Despite its flaws, this charming book is difficult not to fall in love with.
America Singer is one of The Elite, and Prince Maxon only has eyes for her.
If she wins the competition for his heart, she will leave her pre-destined life for a world of luxury. But the outcome is less than certain: the threat of rebel violence just beyond the palace walls is escalating into war and bitter rivals are ready to take her down.
And as America’s feelings for Maxon grow stronger, ex-lover Aspen waits for her in the shadows. Where do her loyalties truly lie?
There’s something strangely addictive about Kiera Cass’s The Selection trilogy. I thoroughly enjoyed The Selection. In my review I wrote: “It made me feel young, but at the age of 23, I didn’t feel that I was too old to be reading it. It was refreshing. It gave me butterflies and made me anxious, and provoked other emotions in me at all the right times. I’ve read books that make me feel disconnected and nonchalant, but The Selection had me turning the pages like my life depended on it.”
I felt a little differently about The Elite. There were moments when America annoyed me so much with her inability to decide who she loved, and those moments made me feel like I was too old for this book. I didn’t get so many butterflies, and didn’t feel quite so emotionally attached. I also felt that the book was focused too heavily on the love triangle. I would have liked to have seen the rebel threats play a bigger part in the story, instead of being mentioned but quite quickly forgotten.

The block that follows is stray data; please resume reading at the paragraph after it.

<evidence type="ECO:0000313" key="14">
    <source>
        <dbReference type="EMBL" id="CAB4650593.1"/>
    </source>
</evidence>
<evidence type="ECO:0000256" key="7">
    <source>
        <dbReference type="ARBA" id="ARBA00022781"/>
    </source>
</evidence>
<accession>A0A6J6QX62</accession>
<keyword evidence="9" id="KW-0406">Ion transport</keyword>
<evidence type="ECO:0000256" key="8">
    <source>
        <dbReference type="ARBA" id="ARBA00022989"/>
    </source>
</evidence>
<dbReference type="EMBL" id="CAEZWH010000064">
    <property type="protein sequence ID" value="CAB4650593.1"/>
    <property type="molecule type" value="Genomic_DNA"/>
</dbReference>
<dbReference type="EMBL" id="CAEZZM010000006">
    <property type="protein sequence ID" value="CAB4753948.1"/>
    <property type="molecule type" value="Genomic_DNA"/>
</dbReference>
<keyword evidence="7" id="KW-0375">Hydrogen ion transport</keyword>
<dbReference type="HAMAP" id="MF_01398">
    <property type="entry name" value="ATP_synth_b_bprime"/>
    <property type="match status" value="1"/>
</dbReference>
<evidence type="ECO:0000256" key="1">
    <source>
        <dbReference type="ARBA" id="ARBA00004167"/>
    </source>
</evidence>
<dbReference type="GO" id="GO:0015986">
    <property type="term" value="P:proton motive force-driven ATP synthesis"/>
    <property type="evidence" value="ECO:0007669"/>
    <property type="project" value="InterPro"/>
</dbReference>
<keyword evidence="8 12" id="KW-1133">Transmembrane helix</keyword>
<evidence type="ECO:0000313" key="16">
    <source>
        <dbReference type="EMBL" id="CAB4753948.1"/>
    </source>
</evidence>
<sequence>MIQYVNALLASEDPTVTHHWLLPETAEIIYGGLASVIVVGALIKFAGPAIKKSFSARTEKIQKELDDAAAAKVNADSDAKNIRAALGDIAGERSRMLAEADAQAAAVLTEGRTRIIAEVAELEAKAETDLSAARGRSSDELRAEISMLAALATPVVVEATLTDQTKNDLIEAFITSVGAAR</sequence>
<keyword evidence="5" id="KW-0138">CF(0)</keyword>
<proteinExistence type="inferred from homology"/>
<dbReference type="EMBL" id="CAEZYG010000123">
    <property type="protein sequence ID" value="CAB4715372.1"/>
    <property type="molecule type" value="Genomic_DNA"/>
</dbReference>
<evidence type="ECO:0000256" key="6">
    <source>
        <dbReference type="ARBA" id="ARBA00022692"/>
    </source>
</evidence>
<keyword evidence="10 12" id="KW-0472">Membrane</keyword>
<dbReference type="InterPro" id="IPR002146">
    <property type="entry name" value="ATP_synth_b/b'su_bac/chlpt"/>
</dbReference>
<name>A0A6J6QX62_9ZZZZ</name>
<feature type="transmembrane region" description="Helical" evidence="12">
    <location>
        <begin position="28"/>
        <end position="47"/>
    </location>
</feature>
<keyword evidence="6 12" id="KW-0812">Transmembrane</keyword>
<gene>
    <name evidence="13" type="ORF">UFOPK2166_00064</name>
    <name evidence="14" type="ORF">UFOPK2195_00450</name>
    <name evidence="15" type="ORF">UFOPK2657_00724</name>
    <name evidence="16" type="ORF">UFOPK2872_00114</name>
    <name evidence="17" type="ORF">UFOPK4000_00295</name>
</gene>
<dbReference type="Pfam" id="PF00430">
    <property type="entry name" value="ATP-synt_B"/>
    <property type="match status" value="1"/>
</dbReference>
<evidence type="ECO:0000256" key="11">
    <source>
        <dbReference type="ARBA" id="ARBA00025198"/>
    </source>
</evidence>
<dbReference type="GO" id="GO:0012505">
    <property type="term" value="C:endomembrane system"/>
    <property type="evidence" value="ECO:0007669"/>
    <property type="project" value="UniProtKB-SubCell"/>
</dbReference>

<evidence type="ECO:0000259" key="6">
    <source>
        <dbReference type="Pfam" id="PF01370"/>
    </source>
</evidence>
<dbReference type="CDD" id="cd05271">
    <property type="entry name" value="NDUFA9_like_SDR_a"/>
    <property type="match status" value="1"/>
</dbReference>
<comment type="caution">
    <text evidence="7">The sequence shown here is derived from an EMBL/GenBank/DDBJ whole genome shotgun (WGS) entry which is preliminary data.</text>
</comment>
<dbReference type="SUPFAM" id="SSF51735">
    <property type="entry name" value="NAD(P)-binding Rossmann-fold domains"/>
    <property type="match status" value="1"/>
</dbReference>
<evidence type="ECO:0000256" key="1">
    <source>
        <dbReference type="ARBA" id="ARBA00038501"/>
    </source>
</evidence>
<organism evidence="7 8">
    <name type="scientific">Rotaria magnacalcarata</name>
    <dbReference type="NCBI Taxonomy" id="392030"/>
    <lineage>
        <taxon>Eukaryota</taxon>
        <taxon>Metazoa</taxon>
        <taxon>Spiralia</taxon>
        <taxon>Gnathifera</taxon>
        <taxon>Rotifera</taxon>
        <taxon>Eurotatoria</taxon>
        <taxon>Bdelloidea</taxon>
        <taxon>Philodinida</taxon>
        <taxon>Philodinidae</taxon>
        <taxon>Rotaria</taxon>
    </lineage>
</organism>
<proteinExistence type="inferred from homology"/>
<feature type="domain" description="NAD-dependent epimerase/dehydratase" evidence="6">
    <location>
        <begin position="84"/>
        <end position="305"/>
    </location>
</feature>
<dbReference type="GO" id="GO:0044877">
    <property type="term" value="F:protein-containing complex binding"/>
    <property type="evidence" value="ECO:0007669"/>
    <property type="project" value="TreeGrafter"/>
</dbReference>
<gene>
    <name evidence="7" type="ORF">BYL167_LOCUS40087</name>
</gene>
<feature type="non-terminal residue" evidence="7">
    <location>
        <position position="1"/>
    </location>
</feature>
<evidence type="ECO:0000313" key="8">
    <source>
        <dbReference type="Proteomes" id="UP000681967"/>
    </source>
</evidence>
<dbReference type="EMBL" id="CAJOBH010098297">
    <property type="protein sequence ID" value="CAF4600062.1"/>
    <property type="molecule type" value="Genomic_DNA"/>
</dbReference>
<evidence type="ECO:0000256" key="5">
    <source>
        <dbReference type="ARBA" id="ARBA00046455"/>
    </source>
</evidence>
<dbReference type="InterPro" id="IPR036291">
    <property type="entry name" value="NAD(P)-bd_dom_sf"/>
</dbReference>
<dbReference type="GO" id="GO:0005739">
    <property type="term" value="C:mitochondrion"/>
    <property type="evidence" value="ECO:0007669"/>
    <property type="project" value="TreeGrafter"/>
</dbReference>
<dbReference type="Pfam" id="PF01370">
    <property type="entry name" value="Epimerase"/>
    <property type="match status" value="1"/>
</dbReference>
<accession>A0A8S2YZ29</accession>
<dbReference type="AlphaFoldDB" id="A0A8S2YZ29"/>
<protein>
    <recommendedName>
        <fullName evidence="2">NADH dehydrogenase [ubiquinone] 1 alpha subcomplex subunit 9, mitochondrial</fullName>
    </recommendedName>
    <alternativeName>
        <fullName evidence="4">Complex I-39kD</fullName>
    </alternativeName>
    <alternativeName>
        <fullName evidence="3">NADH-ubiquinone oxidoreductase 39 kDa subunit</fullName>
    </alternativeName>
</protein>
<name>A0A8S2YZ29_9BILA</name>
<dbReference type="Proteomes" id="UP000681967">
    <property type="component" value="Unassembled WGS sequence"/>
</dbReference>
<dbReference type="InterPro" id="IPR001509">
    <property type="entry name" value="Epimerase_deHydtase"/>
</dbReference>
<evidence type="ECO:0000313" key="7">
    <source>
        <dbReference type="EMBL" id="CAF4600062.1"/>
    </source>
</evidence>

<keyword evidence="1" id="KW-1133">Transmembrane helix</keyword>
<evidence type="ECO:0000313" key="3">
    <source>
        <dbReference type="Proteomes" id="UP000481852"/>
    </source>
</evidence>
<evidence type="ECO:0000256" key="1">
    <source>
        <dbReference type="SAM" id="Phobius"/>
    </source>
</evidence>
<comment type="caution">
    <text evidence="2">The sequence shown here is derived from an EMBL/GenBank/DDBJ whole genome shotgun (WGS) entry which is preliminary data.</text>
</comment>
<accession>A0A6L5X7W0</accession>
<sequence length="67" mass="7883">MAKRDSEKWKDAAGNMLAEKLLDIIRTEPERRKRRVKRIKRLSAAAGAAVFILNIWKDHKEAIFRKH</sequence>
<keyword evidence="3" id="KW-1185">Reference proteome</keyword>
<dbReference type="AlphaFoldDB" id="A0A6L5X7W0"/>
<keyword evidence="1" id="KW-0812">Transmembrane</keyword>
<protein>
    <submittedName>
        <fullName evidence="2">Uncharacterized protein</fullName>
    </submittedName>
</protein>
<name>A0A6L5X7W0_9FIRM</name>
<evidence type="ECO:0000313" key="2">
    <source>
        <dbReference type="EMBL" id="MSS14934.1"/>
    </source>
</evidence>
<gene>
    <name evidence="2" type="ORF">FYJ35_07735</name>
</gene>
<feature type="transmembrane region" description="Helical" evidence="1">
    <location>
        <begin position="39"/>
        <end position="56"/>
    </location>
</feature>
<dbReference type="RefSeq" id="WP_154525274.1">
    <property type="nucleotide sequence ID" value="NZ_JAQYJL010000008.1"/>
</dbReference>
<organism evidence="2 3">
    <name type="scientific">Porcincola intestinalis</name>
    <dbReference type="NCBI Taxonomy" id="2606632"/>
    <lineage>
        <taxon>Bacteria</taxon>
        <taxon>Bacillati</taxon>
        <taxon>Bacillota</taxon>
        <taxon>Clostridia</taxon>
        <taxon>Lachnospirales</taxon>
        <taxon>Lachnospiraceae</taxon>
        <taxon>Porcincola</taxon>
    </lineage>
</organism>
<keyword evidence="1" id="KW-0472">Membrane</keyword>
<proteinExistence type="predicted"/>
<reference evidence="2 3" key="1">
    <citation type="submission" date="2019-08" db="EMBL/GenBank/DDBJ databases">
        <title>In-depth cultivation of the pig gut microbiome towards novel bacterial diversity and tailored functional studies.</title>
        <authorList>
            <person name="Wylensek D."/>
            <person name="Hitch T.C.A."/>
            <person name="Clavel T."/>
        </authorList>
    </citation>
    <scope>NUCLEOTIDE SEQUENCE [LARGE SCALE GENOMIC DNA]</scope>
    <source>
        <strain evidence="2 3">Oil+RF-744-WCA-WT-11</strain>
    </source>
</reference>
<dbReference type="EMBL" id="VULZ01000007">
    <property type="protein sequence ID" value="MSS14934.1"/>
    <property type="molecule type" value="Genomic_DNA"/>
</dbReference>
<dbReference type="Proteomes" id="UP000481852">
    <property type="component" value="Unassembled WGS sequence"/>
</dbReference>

That said, for some inexplicable reason, I still couldn’t put this book down. It’s almost like a guilty pleasure for me. I knew that the love triangle was pretty ridiculous and couldn’t believe that both men were still chasing America despite the fact she’s so fickle. I also knew that the whole idea of a competition to marry a prince is a little girl’s dream that I definitely should have grown out of by now.
But despite all that, I still loved reading it. It’s probably partly because it’s such an easy read. Kiera Cass doesn’t tend to dwell on anything too much: she gets straight to the point, spending just enough time on each thing to make you feel satisfied but not bored.
Plus, there were some gripping moments in there that I particularly enjoyed. I won’t give anything away, but I loved Marlee’s part in the story, and also the King’s. I have questions about America’s father, and also her maids, too. In fact, I even now have questions about Maxon and his intentions. So I really am looking forward to reading The One when I get my hands on it.
Overall, I’d recommend The Elite to anyone that enjoyed reading The Selection, though don’t expect to be quite so enamoured by it. You will feel frustrated, and find yourself wanting to shout at America when she can’t make up her mind, but it’s somehow worth it for the peculiar addictive quality this book has.
What did you think about The Elite? I’m really curious to know. Tell me your thoughts in the comments section below or on Twitter, and share links to your reviews!
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